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Old Glory (Concrete) by Richard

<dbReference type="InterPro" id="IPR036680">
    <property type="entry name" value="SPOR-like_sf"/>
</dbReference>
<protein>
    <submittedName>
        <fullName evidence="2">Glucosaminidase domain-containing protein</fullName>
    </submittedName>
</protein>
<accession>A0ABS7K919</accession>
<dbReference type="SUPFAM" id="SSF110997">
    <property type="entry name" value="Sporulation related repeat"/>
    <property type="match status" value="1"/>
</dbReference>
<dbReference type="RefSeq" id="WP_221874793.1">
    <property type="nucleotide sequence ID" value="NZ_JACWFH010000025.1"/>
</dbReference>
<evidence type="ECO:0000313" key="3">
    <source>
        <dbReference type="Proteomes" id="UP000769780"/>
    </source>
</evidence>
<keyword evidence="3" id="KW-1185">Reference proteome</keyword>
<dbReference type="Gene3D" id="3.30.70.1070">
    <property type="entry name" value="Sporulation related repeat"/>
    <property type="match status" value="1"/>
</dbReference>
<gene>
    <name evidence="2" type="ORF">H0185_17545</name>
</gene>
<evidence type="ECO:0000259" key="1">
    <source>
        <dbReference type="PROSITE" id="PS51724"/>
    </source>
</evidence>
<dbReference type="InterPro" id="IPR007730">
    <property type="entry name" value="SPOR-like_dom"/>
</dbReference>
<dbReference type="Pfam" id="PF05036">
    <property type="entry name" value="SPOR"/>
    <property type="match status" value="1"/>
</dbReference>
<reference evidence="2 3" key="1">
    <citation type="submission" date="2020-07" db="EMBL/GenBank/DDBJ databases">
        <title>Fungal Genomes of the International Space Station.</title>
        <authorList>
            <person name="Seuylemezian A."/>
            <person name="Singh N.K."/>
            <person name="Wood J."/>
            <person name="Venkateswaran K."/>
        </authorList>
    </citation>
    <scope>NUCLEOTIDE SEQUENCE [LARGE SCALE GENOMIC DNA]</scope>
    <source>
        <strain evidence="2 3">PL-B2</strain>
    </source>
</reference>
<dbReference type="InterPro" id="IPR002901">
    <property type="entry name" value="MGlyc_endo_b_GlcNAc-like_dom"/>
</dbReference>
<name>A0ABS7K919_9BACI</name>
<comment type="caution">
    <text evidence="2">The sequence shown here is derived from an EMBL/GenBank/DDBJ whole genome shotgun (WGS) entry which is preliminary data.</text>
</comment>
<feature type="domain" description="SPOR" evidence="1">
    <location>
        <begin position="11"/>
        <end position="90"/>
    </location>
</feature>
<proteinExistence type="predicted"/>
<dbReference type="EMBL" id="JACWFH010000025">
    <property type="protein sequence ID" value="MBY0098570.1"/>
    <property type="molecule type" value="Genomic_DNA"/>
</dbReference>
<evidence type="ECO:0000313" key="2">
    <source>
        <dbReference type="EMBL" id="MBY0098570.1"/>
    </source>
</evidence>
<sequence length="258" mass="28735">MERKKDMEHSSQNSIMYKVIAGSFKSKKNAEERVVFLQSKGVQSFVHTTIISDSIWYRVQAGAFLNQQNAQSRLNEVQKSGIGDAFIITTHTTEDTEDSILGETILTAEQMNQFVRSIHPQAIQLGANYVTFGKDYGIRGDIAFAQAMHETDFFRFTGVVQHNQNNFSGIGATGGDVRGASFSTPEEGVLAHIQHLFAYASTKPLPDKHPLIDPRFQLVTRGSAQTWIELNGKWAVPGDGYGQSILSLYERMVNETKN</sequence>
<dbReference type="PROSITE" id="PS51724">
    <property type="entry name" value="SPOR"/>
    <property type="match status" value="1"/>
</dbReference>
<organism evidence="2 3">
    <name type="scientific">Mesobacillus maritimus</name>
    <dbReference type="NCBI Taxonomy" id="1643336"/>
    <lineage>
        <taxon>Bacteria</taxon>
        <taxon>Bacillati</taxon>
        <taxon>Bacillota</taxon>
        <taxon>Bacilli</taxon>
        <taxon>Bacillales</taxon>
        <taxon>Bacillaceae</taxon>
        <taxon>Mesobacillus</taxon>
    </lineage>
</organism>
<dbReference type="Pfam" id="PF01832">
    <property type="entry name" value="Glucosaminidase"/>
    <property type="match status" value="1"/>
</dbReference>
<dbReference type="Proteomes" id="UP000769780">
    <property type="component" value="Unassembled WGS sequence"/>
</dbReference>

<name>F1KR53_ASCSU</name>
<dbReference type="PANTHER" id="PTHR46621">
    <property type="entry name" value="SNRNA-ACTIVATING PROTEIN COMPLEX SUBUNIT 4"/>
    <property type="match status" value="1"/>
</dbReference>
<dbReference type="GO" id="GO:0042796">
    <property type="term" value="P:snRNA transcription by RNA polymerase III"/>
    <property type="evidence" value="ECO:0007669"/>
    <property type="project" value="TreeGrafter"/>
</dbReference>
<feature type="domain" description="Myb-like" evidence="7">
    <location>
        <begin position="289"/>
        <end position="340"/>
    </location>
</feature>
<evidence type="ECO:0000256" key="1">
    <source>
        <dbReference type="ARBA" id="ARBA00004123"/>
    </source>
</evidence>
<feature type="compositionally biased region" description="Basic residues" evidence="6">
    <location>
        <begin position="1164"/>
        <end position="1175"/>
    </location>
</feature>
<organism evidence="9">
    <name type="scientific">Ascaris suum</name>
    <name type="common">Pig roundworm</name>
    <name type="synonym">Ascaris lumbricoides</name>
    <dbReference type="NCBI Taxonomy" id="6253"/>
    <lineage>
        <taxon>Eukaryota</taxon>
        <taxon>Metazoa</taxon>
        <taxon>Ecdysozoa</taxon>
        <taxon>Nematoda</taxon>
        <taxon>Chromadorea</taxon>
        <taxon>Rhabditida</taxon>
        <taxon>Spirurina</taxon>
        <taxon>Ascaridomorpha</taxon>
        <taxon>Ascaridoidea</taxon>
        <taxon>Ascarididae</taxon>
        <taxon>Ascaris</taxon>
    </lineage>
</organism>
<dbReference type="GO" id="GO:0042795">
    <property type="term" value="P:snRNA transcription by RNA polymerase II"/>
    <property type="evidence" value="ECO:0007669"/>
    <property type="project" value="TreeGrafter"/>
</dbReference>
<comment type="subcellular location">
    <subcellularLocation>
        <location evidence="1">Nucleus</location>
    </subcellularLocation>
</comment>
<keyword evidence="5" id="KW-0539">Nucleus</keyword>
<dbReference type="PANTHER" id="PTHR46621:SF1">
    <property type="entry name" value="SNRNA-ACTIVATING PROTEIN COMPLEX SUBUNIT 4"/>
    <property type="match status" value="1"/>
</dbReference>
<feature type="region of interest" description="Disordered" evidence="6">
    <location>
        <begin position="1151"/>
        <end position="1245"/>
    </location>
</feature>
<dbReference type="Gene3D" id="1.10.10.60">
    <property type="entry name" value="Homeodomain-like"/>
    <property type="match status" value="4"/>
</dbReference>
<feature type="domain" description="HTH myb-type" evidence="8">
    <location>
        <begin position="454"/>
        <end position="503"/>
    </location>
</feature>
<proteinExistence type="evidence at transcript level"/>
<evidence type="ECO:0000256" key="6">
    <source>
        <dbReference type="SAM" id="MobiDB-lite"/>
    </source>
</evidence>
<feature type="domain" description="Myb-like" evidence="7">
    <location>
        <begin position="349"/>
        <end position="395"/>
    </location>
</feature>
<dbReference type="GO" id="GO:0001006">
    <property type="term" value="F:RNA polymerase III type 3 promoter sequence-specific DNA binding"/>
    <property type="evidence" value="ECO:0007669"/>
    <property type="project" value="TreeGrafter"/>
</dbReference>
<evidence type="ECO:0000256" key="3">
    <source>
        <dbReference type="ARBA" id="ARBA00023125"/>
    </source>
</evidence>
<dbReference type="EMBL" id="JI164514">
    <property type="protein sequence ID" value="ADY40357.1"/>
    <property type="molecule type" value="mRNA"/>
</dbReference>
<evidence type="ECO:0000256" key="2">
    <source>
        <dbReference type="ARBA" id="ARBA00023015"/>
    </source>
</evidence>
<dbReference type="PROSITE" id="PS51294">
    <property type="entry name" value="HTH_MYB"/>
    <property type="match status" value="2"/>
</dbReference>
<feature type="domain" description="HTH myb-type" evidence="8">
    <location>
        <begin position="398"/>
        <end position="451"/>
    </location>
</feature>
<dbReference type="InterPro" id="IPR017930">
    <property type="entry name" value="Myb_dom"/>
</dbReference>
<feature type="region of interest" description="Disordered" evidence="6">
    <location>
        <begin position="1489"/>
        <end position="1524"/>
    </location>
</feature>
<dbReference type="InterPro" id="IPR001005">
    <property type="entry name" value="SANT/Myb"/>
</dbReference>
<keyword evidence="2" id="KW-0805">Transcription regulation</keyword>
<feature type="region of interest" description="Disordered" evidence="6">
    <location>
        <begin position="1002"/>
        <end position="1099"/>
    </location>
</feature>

/----------------------------------------------------------------\ | O L D | not a name to be used, taken lightly, casually | | |------------------------------------------------| | G L O R Y | it comes from within but humbly asserts itself | | |------------------------------------------------| | B R A V E | tiding, good omen for oppressed people worldly | | |------------------------------------------------| | S Y M B O L | this a new nation meant for, and by the people | | |------------------------------------------------| | A Y O U N G | man pledges daily allegiance, piously, serving | | |------------------------------------------------| | N A T I O N | earning its name through pride, and assistance | | |------------------------------------------------| | S E R V I N G | without regard for race, creed, origin, or God | | |------------------------------------------------| | F R E E D O M | the most basic human right to live, and breath | | |------------------------------------------------| | H O N O R | those who came before and those yearning daily | |----------------------------------------------------------------| | For a life without subjugation or a lingering death to slavery | |----------------------------------------------------------------| | Standing tall as a beacon of hope, soaring higher than tyranny | |----------------------------------------------------------------| | Raised by those whose hearts are full of expectation for peace | |----------------------------------------------------------------| | Colors, never running, waving honorably in the wind of freedom | \----------------------------------------------------------------/